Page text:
Low hierarchy is characteristic of a healthy workplace community
The Workplace Well-being Award 2020 was presented to the School of Theology, whose scores in the university’s workplace well-being survey have kept on getting better, also during the pandemic. According to the award statement, Head of School Ilkka Huhta has promoted workplace well-being by developing the school’s meeting practices and interaction, and by really putting himself out there. One example is a campaign where he matched the credits completed at the school by riding an equivalent distance on his bike.
“From the viewpoint of workplace well-being, a workplace community is never ready. It is something that requires constant work, as well as the commitment and participation of the entire community. That’s something we may have succeeded in, but it is the result of years, perhaps even decades, of hard work. We have an increasingly strong sense of community that is working for a common goal, despite there being many different degree programmes and subjects in our school,” Huhta says.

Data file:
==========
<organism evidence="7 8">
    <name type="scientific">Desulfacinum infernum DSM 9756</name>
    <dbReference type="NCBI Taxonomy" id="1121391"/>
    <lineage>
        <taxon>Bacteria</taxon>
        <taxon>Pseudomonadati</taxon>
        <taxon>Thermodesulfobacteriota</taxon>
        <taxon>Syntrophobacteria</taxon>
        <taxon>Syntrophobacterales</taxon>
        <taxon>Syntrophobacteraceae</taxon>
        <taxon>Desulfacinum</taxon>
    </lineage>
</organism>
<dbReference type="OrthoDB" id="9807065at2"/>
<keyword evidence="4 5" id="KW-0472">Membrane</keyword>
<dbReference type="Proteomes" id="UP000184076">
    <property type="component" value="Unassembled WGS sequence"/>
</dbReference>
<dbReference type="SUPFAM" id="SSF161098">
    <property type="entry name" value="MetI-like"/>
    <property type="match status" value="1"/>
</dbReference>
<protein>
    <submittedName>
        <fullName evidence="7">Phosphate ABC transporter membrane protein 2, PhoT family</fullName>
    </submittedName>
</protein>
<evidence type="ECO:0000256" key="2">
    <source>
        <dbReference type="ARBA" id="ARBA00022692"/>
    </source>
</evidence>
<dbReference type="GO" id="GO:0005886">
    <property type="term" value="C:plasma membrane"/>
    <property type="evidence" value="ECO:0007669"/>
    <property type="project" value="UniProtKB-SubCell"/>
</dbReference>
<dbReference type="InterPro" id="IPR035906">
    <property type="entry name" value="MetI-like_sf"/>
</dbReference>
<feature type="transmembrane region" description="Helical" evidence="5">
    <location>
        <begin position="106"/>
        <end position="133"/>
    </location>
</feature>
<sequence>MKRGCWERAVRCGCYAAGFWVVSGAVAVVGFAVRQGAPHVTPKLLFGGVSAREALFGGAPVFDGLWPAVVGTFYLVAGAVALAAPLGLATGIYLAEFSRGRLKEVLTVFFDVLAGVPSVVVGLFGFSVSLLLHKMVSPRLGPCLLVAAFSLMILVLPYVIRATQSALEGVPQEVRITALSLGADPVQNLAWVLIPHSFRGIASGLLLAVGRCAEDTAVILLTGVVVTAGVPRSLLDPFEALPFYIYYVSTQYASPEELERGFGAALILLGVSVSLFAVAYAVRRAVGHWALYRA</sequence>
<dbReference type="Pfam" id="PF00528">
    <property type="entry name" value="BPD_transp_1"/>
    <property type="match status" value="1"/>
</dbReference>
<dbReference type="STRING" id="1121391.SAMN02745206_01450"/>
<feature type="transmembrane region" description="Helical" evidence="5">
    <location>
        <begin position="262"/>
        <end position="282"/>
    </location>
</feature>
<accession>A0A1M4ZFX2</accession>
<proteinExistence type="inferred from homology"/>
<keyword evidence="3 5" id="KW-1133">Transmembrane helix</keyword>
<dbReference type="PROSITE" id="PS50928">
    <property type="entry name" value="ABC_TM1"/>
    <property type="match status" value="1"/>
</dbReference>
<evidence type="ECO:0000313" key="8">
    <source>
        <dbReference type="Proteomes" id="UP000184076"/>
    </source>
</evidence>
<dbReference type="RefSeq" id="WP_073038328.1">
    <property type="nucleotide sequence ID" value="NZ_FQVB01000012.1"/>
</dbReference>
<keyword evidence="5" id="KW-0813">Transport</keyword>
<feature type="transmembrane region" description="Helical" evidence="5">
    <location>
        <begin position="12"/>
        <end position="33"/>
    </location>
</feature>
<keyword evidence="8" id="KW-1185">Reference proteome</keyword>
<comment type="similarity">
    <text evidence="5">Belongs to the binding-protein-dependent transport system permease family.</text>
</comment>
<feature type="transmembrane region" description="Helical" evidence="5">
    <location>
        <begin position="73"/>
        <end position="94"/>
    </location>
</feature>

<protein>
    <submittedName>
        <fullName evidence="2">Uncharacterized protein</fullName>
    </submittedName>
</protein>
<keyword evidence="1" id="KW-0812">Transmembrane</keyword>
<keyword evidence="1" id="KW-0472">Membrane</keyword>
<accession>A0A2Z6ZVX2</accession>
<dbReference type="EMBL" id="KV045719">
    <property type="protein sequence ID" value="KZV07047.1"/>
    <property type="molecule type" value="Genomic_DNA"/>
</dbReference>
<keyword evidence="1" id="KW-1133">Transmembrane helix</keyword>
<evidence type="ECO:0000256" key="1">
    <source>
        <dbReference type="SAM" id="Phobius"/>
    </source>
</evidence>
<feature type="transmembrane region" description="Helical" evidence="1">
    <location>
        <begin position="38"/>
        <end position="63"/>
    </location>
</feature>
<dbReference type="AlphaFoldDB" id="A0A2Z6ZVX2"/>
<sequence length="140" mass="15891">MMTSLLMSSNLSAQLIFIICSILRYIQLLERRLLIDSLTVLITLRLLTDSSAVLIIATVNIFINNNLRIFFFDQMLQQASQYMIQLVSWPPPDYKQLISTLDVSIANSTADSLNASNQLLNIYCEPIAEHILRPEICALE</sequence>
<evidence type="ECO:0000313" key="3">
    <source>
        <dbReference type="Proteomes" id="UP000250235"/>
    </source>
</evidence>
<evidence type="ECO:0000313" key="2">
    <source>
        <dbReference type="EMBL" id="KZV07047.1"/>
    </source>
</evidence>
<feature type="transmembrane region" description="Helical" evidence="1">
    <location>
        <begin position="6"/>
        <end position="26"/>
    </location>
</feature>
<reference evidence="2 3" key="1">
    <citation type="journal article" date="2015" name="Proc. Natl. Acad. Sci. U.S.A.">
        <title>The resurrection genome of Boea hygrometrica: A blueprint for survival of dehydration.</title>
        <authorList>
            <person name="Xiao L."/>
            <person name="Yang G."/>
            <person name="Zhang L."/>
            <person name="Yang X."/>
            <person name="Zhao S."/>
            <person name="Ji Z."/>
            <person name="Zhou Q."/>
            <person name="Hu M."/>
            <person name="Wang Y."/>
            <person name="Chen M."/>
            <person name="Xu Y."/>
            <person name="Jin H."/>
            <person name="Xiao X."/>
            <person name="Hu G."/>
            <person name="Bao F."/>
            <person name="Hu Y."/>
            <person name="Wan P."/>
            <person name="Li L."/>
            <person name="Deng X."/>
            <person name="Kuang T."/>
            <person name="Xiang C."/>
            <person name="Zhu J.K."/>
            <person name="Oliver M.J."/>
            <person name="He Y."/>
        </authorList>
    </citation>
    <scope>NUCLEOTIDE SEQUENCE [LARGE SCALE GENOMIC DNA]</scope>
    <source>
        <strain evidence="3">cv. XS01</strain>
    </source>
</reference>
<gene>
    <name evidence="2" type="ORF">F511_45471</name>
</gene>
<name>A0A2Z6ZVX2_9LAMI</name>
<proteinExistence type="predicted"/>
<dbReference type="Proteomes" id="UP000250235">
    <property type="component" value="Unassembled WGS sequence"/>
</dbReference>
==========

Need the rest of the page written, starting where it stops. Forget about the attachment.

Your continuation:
“In management, we seek to make sure that everyone gets to do what they are good at. An opportunity to influence one’s own work is an important element in academic work. In a small unit such as ours, it is also possible for the head to hear everyone’s wishes and goals.”
“We have introduced informal weekly coffee sessions to foster communication, and these have now continued online. “We also have a low hierarchy between teachers and students, and common events, such as basketball games and futsal nights, are important. We are now looking into whether e-sports could offer us something similar.”
“My role is to provide support for good ideas, and I’m not the first to turn down crazy ones, either. Our atmosphere is tolerant, and this makes it possible for people to share not only their successes, but also their failures in, for example, funding calls,” Huhta says.
The Rector presented the Workplace Well-being Award at the proposal of a HR working group.